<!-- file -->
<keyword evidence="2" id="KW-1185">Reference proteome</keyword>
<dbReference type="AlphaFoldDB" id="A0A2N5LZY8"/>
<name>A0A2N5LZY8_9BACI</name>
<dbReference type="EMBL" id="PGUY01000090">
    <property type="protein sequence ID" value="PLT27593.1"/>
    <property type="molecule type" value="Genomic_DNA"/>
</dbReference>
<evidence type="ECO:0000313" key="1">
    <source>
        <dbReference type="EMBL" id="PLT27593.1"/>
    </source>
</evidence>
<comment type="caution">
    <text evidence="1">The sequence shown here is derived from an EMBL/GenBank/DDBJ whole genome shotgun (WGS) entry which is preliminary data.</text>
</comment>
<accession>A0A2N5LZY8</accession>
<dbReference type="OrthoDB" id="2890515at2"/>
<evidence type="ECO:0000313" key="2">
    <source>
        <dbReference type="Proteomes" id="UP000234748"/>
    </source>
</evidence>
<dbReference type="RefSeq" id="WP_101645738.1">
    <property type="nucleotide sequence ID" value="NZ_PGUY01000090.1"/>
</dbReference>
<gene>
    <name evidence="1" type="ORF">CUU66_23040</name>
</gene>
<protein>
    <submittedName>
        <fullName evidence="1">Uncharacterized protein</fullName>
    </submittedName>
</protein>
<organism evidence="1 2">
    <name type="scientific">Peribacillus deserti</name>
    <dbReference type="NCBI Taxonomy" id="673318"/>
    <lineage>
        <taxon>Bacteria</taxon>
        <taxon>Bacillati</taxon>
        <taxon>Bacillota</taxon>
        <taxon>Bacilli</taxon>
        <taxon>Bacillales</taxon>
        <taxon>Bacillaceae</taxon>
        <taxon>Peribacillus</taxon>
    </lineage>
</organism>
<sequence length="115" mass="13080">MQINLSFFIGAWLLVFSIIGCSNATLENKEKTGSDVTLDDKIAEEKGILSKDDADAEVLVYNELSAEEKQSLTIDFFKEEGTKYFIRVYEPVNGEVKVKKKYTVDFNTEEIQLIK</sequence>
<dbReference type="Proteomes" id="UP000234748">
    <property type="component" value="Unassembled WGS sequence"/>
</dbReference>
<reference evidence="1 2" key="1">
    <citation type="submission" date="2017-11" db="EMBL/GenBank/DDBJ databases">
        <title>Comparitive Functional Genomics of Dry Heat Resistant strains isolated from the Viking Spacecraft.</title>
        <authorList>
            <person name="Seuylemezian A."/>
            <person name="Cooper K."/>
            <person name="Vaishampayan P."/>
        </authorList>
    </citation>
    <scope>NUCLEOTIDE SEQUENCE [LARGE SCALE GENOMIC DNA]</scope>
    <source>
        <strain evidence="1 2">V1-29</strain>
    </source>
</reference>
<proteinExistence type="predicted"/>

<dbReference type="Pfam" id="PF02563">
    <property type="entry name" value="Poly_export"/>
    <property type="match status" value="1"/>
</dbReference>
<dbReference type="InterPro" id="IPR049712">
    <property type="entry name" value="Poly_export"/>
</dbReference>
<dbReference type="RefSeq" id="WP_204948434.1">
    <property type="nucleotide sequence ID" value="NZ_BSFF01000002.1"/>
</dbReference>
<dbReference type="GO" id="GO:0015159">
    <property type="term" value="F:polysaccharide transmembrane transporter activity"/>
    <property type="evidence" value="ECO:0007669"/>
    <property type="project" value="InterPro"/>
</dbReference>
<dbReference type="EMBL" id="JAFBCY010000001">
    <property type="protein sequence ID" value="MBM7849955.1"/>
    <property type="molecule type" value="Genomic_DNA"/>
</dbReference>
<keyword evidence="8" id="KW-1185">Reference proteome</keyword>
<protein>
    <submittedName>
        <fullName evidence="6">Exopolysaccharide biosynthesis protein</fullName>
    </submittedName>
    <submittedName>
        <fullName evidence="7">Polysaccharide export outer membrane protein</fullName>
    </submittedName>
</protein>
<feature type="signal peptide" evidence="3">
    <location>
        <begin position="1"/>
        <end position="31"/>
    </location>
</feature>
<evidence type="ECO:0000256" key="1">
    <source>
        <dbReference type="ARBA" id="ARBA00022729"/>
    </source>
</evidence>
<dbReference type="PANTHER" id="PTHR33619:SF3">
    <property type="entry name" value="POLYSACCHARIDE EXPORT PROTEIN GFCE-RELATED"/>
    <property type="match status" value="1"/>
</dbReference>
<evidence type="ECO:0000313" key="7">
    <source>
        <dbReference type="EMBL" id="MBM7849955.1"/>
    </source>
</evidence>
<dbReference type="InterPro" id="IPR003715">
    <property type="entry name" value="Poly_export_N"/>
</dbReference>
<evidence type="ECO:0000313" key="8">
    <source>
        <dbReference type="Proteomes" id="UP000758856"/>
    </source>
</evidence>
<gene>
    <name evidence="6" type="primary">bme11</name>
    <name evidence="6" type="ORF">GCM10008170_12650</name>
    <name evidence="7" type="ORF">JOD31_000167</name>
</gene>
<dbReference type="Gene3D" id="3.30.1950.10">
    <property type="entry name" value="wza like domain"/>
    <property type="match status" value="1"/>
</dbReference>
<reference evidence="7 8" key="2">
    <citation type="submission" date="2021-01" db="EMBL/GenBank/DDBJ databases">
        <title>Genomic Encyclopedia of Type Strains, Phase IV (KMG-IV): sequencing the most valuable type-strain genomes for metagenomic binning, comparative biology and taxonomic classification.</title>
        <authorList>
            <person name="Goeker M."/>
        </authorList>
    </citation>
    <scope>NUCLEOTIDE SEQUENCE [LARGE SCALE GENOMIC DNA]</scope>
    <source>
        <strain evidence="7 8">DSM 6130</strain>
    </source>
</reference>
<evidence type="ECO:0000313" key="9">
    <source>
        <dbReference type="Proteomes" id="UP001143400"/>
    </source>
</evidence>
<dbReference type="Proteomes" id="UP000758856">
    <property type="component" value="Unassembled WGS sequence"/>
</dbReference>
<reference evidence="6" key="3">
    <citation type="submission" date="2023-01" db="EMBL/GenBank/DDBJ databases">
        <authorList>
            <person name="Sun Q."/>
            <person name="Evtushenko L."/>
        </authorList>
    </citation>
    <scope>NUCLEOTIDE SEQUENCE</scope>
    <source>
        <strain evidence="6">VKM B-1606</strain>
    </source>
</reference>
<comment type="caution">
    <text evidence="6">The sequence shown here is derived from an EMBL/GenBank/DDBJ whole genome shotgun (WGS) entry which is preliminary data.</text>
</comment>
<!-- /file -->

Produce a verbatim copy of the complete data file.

<keyword evidence="2" id="KW-1185">Reference proteome</keyword>
<dbReference type="AlphaFoldDB" id="A0A2N5LZY8"/>
<name>A0A2N5LZY8_9BACI</name>
<dbReference type="EMBL" id="PGUY01000090">
    <property type="protein sequence ID" value="PLT27593.1"/>
    <property type="molecule type" value="Genomic_DNA"/>
</dbReference>
<evidence type="ECO:0000313" key="1">
    <source>
        <dbReference type="EMBL" id="PLT27593.1"/>
    </source>
</evidence>
<comment type="caution">
    <text evidence="1">The sequence shown here is derived from an EMBL/GenBank/DDBJ whole genome shotgun (WGS) entry which is preliminary data.</text>
</comment>
<accession>A0A2N5LZY8</accession>
<dbReference type="OrthoDB" id="2890515at2"/>
<evidence type="ECO:0000313" key="2">
    <source>
        <dbReference type="Proteomes" id="UP000234748"/>
    </source>
</evidence>
<dbReference type="RefSeq" id="WP_101645738.1">
    <property type="nucleotide sequence ID" value="NZ_PGUY01000090.1"/>
</dbReference>
<gene>
    <name evidence="1" type="ORF">CUU66_23040</name>
</gene>
<protein>
    <submittedName>
        <fullName evidence="1">Uncharacterized protein</fullName>
    </submittedName>
</protein>
<organism evidence="1 2">
    <name type="scientific">Peribacillus deserti</name>
    <dbReference type="NCBI Taxonomy" id="673318"/>
    <lineage>
        <taxon>Bacteria</taxon>
        <taxon>Bacillati</taxon>
        <taxon>Bacillota</taxon>
        <taxon>Bacilli</taxon>
        <taxon>Bacillales</taxon>
        <taxon>Bacillaceae</taxon>
        <taxon>Peribacillus</taxon>
    </lineage>
</organism>
<sequence length="115" mass="13080">MQINLSFFIGAWLLVFSIIGCSNATLENKEKTGSDVTLDDKIAEEKGILSKDDADAEVLVYNELSAEEKQSLTIDFFKEEGTKYFIRVYEPVNGEVKVKKKYTVDFNTEEIQLIK</sequence>
<dbReference type="Proteomes" id="UP000234748">
    <property type="component" value="Unassembled WGS sequence"/>
</dbReference>
<reference evidence="1 2" key="1">
    <citation type="submission" date="2017-11" db="EMBL/GenBank/DDBJ databases">
        <title>Comparitive Functional Genomics of Dry Heat Resistant strains isolated from the Viking Spacecraft.</title>
        <authorList>
            <person name="Seuylemezian A."/>
            <person name="Cooper K."/>
            <person name="Vaishampayan P."/>
        </authorList>
    </citation>
    <scope>NUCLEOTIDE SEQUENCE [LARGE SCALE GENOMIC DNA]</scope>
    <source>
        <strain evidence="1 2">V1-29</strain>
    </source>
</reference>
<proteinExistence type="predicted"/>

<dbReference type="Pfam" id="PF02563">
    <property type="entry name" value="Poly_export"/>
    <property type="match status" value="1"/>
</dbReference>
<dbReference type="InterPro" id="IPR049712">
    <property type="entry name" value="Poly_export"/>
</dbReference>
<dbReference type="RefSeq" id="WP_204948434.1">
    <property type="nucleotide sequence ID" value="NZ_BSFF01000002.1"/>
</dbReference>
<dbReference type="GO" id="GO:0015159">
    <property type="term" value="F:polysaccharide transmembrane transporter activity"/>
    <property type="evidence" value="ECO:0007669"/>
    <property type="project" value="InterPro"/>
</dbReference>
<dbReference type="EMBL" id="JAFBCY010000001">
    <property type="protein sequence ID" value="MBM7849955.1"/>
    <property type="molecule type" value="Genomic_DNA"/>
</dbReference>
<keyword evidence="8" id="KW-1185">Reference proteome</keyword>
<protein>
    <submittedName>
        <fullName evidence="6">Exopolysaccharide biosynthesis protein</fullName>
    </submittedName>
    <submittedName>
        <fullName evidence="7">Polysaccharide export outer membrane protein</fullName>
    </submittedName>
</protein>
<feature type="signal peptide" evidence="3">
    <location>
        <begin position="1"/>
        <end position="31"/>
    </location>
</feature>
<evidence type="ECO:0000256" key="1">
    <source>
        <dbReference type="ARBA" id="ARBA00022729"/>
    </source>
</evidence>
<dbReference type="PANTHER" id="PTHR33619:SF3">
    <property type="entry name" value="POLYSACCHARIDE EXPORT PROTEIN GFCE-RELATED"/>
    <property type="match status" value="1"/>
</dbReference>
<evidence type="ECO:0000313" key="7">
    <source>
        <dbReference type="EMBL" id="MBM7849955.1"/>
    </source>
</evidence>
<dbReference type="InterPro" id="IPR003715">
    <property type="entry name" value="Poly_export_N"/>
</dbReference>
<evidence type="ECO:0000313" key="8">
    <source>
        <dbReference type="Proteomes" id="UP000758856"/>
    </source>
</evidence>
<gene>
    <name evidence="6" type="primary">bme11</name>
    <name evidence="6" type="ORF">GCM10008170_12650</name>
    <name evidence="7" type="ORF">JOD31_000167</name>
</gene>
<dbReference type="Gene3D" id="3.30.1950.10">
    <property type="entry name" value="wza like domain"/>
    <property type="match status" value="1"/>
</dbReference>
<reference evidence="7 8" key="2">
    <citation type="submission" date="2021-01" db="EMBL/GenBank/DDBJ databases">
        <title>Genomic Encyclopedia of Type Strains, Phase IV (KMG-IV): sequencing the most valuable type-strain genomes for metagenomic binning, comparative biology and taxonomic classification.</title>
        <authorList>
            <person name="Goeker M."/>
        </authorList>
    </citation>
    <scope>NUCLEOTIDE SEQUENCE [LARGE SCALE GENOMIC DNA]</scope>
    <source>
        <strain evidence="7 8">DSM 6130</strain>
    </source>
</reference>
<evidence type="ECO:0000313" key="9">
    <source>
        <dbReference type="Proteomes" id="UP001143400"/>
    </source>
</evidence>
<dbReference type="Proteomes" id="UP000758856">
    <property type="component" value="Unassembled WGS sequence"/>
</dbReference>
<reference evidence="6" key="3">
    <citation type="submission" date="2023-01" db="EMBL/GenBank/DDBJ databases">
        <authorList>
            <person name="Sun Q."/>
            <person name="Evtushenko L."/>
        </authorList>
    </citation>
    <scope>NUCLEOTIDE SEQUENCE</scope>
    <source>
        <strain evidence="6">VKM B-1606</strain>
    </source>
</reference>
<comment type="caution">
    <text evidence="6">The sequence shown here is derived from an EMBL/GenBank/DDBJ whole genome shotgun (WGS) entry which is preliminary data.</text>
</comment>